Wednesday, June 25
(Video) Friends Monthly Speaker Series with Dick Gelpke talking about Murder, Merriment & Monahan's - Life at Lake Boon 1850-1950
Local historian, Dick Gelpke, presents the 2nd in a series of three presentations on the history of Lake Boon. This chapter will cover the period from 1850 to about WWII, concentrating on the people and events around the lake and the dramatic growth of population. Lake Boon became a recreation destination for Bostonians during the 1920’s through 1950’s. Gelpke will tell the story of several infamous murders and other mischief of that period. The presentation includes images of many local landmarks, now gone.
Dick Gelpke is a long time Lake Boon resident, retired from the Department of Geography and Earth Science at the University of Massachusetts Boston, where he concentrated on historical and environmental issues, and physical geography.
Wednesday, May 28
(Video) Friends Monthly Speaker Series with Jeffrey S. Cramer talking about Henry D. Thoreau’s Relationship With Rivers
Jeffrey S. Cramer will talk about Henry D. Thoreau’s relationship with rivers, looking at the river as both a solid yet fluid feature of the landscape as well as a spiritual symbol. Thoreau found a personal reflection in the “chips and weeds,” that floated past on the river, “fulfilling their fate.” As Cramer wrote in The Quotable River, for Thoreau “a mountain was never just a mountain, a river never merely a river.” Please join us for a special evening as we hear about why Thoreau thought “what a piece of wonder the river is.”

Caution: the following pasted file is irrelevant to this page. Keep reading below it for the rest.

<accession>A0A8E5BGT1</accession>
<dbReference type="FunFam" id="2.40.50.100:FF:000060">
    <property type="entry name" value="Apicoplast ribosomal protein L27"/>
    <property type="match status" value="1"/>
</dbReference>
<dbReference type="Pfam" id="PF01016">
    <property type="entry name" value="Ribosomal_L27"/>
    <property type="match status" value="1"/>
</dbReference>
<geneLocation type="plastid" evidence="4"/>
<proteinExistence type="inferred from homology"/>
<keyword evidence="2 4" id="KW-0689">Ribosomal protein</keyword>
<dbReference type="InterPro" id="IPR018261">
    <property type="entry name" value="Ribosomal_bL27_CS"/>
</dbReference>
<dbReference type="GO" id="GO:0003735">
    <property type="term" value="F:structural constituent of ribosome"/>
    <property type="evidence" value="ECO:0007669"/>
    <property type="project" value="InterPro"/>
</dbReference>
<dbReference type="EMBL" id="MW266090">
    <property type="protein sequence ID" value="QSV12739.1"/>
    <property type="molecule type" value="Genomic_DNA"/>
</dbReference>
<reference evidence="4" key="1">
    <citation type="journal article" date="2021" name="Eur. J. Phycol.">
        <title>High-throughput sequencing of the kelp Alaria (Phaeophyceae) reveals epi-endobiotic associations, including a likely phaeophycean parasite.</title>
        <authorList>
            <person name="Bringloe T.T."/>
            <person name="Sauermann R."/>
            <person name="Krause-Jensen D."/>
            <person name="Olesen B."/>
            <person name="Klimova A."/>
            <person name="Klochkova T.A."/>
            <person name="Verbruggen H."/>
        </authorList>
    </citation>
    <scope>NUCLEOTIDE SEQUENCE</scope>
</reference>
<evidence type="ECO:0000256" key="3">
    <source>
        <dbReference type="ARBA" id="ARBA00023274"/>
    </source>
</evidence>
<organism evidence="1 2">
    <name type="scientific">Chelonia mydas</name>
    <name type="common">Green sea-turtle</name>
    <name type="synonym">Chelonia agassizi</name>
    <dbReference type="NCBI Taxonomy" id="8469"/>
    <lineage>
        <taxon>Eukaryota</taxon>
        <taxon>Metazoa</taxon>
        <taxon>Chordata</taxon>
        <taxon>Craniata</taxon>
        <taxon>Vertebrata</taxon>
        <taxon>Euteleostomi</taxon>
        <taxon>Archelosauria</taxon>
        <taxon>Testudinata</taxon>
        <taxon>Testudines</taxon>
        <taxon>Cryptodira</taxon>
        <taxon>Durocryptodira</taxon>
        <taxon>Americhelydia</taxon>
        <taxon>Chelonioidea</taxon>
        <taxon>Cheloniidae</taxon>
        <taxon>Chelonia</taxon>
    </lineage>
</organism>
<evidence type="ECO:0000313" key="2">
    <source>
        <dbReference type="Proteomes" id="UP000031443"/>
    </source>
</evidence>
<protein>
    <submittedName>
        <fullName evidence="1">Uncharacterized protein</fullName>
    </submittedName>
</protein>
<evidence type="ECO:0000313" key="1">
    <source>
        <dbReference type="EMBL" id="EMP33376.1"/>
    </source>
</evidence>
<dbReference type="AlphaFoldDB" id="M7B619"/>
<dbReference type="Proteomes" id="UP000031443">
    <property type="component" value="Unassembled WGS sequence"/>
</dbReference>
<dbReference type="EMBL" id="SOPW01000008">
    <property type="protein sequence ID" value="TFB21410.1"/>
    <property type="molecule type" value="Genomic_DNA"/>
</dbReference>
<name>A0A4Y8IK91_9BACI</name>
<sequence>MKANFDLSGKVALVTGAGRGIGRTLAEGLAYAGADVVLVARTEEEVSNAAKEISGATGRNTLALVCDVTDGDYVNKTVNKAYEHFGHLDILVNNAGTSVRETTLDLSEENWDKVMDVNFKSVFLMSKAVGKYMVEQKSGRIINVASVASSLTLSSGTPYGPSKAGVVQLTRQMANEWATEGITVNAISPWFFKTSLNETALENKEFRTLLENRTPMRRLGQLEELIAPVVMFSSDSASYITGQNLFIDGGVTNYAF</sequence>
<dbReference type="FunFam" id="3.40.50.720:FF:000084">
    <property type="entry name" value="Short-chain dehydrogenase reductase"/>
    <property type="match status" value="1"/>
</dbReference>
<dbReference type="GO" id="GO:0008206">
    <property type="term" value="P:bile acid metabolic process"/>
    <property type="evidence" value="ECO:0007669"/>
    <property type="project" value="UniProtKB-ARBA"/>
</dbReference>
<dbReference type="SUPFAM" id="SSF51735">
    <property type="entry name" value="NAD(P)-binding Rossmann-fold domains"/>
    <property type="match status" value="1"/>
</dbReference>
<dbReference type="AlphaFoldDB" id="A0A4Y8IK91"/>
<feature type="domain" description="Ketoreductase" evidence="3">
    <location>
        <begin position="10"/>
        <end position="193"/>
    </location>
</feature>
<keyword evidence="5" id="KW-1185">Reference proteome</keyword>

Jeffrey S. Cramer is the editor of Walden: A Fully Annotated Edition, I to Myself: An Annotated Selection from the Journal of Henry D. Thoreau, The Quotable Thoreau and The Portable Thoreau (Penguin, 2012), among others. Jim Flemming, of Wisconsin Public Radio, recently said, "Jeffrey Cramer lives and breathes Thoreau. He may know more about the bard at Walden Pond than anyone else alive." Cramer is the Curator of Collections at the Thoreau Institute at Walden Woods. He has appeared on various radio and television programs, including "On Point with Tom Ashbrook," WUMB-Boston's Commonwealth Journal, Wisconsin Public Radio's "To the Best of Our Knowledge," and C-SPAN's Book-TV. His essays and other writings have appeared in The Massachusetts Review, The Literary Review, and The Christian Science Monitor, and other journals, and have appeared in such collections as The Reality of Breastfeeding, Contemporary Literary Criticism, and The Robert Frost Encyclopedia. Author’s website: www.jeffreyscramer.com.
Wednesday, April 23
(Video) Friends Annual Meeting with OARS talking about Water Chestnut Mapping of the Sudbury, Assabet and Concord Rivers
OARS will present the results of two years of mapping the invasive water chestnut plant in the Assabet River, and one year of mapping it throughout the Sudbury, Assabet and Concord Rivers. Learn about the impacts of water chestnut, where it comes from, and the prospects for managing it. OARS will be providing several ways that residents can get involved in keeping this serious threat under control!
Suzanne Flint, OARS Staff Scientist, has been in charge of mapping the extent of water chestnut on the Assabet River since 2012 and on the Sudbury, Assabet and Concord rivers in 2013.
Alison Field-Juma, OARS Executive Director, has been working with municipalities, non-profits and volunteers to develop ways to control water chestnut in the SuAsCo watershed.
OARS (website) is the watershed organization for the Assabet, Sudbury and Concord rivers, dedicated to restoring and protecting the three rivers through science-based advocacy, education, and recreation. Founded in 1986, OARS is a non-profit that works through volunteer citizen scientists and a professional staff to understand the causes of river degradation and find solutions that build sustainability and resilience into our water resources.